This year, we're bound to see incredible strides in healthcare technology. 2015 brought us even closer to a future where health tech changes the way we live, and the way you practice medicine. Wearables and smartphone-integrated tech are becoming everyday. mHealth tools and all-new patient data collection methods mean providing custom care is easier than ever.
We can't wait to see how far the industry has comes in 2016, and we're keeping an eye on these promising healthcare technology companies.
Our mHealth horoscope for 2016 predicts very good things for the senior home care industry. Honor is one company that's changing the game for eldercare this year, with innovative solutions that seek to serve the widest population possible. Rather than providing medical care, Honor Care Pros assist seniors with medication reminders, transportation, meal prep, and household tasks.
Caregivers can be contacted through the app, which can be managed by elderly users or remote family members. The on-demand service is currently only avaialable in the San Francisco area, but after securing investments from companies like Rock Health in 2016, Honor has plenty of chances to grow in the new year.
Omada combines mobile devices, social networking and medical expertise into an actionable prevention platform for patients at risk of chronic illness. The Prevent platform seeks to combat illnesses tied to obesity, such as heart disease and diabetes, with an eight-week program that establishes healthy habits and acts as a patient education crash-course.
Chronic care is one of the most costly sectors of the healthcare industry, and Omada's program seeks to lower costs and extend lives at each patient's own pace.
Patient data and population health initiatives are also expected to be huge in 2016. DatStat offers data solutions that give physicians insight into patient lives beyond the clinical setting. The company's data collection tools are meant to pair with your EHR and integrate patient-reported data into health records for a more comprehensive view of patient health. The platform aims to increase patient engagement, and focuses on consistent communication between patients and their healthcare providers.
A multi-use telemedicine tool, MedWand acts as an all-in-one health monitor for house calls. The device features an otoscope, blood oxygen sensor, in-ear thermometer, and Bluetooth connectivity to pair with digitally-enabled devices like glucose meters. For physicians who need a specialized remote examination tool for their telemedicine needs, the MedWand offers to be your eyes, ears, and hands.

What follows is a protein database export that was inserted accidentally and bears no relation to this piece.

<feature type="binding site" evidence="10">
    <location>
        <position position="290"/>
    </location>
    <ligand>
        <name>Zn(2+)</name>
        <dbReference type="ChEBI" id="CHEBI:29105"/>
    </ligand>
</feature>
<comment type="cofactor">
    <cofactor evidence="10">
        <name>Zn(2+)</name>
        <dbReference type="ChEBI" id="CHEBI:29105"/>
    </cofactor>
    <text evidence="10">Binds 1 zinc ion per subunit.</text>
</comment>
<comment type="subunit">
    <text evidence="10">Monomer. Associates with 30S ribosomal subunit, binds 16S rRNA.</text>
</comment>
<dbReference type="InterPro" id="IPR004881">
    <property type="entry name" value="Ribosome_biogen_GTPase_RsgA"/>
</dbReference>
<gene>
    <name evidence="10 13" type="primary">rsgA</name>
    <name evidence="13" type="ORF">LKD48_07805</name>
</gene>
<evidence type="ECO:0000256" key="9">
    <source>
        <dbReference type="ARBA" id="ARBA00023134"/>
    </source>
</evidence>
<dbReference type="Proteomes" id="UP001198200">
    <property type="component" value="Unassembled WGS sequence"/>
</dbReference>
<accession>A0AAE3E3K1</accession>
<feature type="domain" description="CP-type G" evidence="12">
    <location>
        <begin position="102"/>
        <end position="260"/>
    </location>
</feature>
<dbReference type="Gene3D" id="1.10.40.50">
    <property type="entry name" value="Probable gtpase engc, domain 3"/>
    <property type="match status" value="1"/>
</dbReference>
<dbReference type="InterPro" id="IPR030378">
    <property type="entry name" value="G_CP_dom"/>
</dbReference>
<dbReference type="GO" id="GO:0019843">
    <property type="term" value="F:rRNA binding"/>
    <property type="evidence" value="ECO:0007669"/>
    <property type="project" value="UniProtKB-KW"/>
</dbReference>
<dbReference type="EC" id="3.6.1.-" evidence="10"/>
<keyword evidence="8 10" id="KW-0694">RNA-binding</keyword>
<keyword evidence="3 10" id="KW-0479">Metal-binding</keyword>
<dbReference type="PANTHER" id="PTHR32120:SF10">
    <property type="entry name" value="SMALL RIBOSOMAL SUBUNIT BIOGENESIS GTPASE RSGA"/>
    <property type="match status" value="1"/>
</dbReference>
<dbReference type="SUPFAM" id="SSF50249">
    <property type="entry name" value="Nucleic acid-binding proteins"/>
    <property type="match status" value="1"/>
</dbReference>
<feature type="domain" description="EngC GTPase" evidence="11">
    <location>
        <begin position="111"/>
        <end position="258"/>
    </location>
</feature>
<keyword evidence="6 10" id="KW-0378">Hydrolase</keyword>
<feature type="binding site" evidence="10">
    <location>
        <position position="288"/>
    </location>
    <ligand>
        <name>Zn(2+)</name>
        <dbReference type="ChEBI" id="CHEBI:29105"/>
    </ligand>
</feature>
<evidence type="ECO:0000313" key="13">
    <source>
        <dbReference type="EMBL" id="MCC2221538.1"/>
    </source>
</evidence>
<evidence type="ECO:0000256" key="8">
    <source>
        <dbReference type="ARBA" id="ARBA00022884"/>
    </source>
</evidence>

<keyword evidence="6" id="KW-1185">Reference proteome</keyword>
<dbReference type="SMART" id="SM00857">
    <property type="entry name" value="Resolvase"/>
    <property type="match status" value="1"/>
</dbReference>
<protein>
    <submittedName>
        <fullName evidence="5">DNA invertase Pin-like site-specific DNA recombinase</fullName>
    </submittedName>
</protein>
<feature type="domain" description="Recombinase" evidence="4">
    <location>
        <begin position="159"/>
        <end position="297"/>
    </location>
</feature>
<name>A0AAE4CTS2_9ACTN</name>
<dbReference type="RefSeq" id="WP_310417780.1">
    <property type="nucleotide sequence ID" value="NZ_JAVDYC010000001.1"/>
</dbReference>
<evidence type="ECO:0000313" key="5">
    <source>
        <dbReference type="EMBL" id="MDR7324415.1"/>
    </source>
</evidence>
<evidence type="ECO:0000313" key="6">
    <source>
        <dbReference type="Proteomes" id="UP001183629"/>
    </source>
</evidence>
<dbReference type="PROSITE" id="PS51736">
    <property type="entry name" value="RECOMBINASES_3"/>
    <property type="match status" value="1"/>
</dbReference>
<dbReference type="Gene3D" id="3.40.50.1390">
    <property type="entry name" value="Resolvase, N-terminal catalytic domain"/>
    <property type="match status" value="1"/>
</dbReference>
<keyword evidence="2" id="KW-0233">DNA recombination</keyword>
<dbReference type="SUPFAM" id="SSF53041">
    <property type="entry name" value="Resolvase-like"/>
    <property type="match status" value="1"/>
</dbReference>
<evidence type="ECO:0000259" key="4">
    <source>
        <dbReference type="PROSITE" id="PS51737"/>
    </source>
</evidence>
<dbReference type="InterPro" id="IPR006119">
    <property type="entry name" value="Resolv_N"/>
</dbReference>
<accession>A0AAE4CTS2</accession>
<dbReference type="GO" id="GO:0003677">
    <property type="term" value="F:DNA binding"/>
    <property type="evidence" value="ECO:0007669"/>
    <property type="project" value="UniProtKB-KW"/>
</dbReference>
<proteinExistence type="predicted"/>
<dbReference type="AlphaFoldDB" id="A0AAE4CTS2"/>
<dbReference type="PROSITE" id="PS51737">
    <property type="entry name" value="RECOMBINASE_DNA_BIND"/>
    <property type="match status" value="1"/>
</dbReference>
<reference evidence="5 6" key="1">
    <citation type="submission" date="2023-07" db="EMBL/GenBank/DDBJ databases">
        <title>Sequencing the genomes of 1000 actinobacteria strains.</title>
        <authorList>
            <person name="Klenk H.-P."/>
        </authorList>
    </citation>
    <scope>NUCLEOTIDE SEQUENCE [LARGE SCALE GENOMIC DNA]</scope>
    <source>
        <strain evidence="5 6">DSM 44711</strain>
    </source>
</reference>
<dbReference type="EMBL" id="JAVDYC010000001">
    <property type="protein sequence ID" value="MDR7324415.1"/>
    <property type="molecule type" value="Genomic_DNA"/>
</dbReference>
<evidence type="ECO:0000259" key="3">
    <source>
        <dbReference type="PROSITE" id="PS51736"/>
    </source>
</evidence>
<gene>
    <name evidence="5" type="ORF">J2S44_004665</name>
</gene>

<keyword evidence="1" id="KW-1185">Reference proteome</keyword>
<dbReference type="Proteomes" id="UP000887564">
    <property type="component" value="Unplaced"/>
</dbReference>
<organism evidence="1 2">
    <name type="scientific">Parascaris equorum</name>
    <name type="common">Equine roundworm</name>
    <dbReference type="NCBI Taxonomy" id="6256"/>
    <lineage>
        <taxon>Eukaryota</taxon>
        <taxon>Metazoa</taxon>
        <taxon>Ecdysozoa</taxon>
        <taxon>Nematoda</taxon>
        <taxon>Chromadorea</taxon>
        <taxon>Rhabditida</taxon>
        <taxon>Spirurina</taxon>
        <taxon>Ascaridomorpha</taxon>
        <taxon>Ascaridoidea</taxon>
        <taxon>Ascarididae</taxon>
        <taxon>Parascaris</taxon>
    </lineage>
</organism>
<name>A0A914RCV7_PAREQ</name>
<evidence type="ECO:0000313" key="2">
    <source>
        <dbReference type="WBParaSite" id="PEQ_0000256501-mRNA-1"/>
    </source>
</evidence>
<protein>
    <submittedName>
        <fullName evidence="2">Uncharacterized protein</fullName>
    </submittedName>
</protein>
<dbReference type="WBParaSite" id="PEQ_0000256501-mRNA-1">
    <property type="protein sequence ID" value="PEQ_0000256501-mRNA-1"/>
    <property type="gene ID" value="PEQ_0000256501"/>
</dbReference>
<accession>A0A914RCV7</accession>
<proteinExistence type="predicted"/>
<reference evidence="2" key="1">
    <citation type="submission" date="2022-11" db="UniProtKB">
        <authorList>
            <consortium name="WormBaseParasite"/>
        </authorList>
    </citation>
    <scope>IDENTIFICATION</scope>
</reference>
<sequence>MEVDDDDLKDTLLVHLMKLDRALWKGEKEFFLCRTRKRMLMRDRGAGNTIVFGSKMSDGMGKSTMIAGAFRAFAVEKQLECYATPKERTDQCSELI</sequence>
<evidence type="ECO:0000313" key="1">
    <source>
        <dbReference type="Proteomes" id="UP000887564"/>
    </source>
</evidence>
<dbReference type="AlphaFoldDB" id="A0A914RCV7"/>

We've written previously about medication adherence apps, but the AdhereTech smart pill bottle takes medication reminders to the next level. The container is child-safe just like a standard pill bottle, and when it's time for a dosage, the bottle emits blue light. If a patient doesn't open the bottle and risks missing a dose, the AdhereTech bottle will glow red and begin to beep.
The program can also send automated text alerts. There isn't complex patient setup, and the bottle's "habits" are configured based on the medication, creating a simple user interface. AdhereTech offers customizable bottle labels and messages in order to make medications easily distinguishable.
The 22otters app by Gamgee offers task lists and physician-patient connectivity for care plan management. The app enables physicians to remind patients of at-home procedures, perform symptom checks, and answer questions. Patients can use voice controls to navigate the app as well, which is a great accessibility feature. 22otters is a good fit for post-op patients, with several features that make it easy to conduct surgical follow-ups from home.
CrowdMed is the logical culmination of an increasingly-connected network of medical professionals. Patients with unsolved medical conditions submit their cases to the website, and a community of medical professionals weigh in with potential treatment options or follow-up tests. "Medical detectives" give suggestions, which do not constitute medical advice, but can move patients closer towards a diagnosis and treatment plan.
A full-service home-delivery pharmacy, PillPack sends patients their regular supplies of medications, packaged into daily doses. PillPack doses are organized by date and time to avoid overdoses and missed treatments. The company offers proactive prescription refills in conjunction with physicians as well, to make sure medications arrive when they're needed. Users manage their medications and information through an online dashboard and receive instructions with each PillPack in order to keep prescriptions straight.
Quell is a unique device that takes wearables another step forward, providing electronic pain relief through a small device worn on the leg. The technology uses wearable intensive nerve stimulation (WINS) that is FDA cleared for use with chronic pain. It can be worn during daytime activities or while sleeping to help with night pain. Quell monitors heart rate and other vitals to adjust pain management automatically, and heralds a new era of wearable technology that treats as it tracks.
This company is using two technologies to engineer a new future for healthcare. SafeChx is a system that creates and records biometric medical identities, simultaneously protecting against data theft and increasing quality of care. SafeChx pairs with another CrossChx technology, Queue, for ultimate efficiency for in-office visits. Queue's secure patient sign-in reduces wait times by up to 80%. Both technologies offer analytics dashboards and tools aimed at patient satisfaction. They're a distinct sign of the Internet of Things here in 2016.
We're just a few weeks into 2016, and already there are so many fresh ideas and brand-new healthcare technology companies getting ready to change the world! If you think we missed any up-and-coming companies, let us know.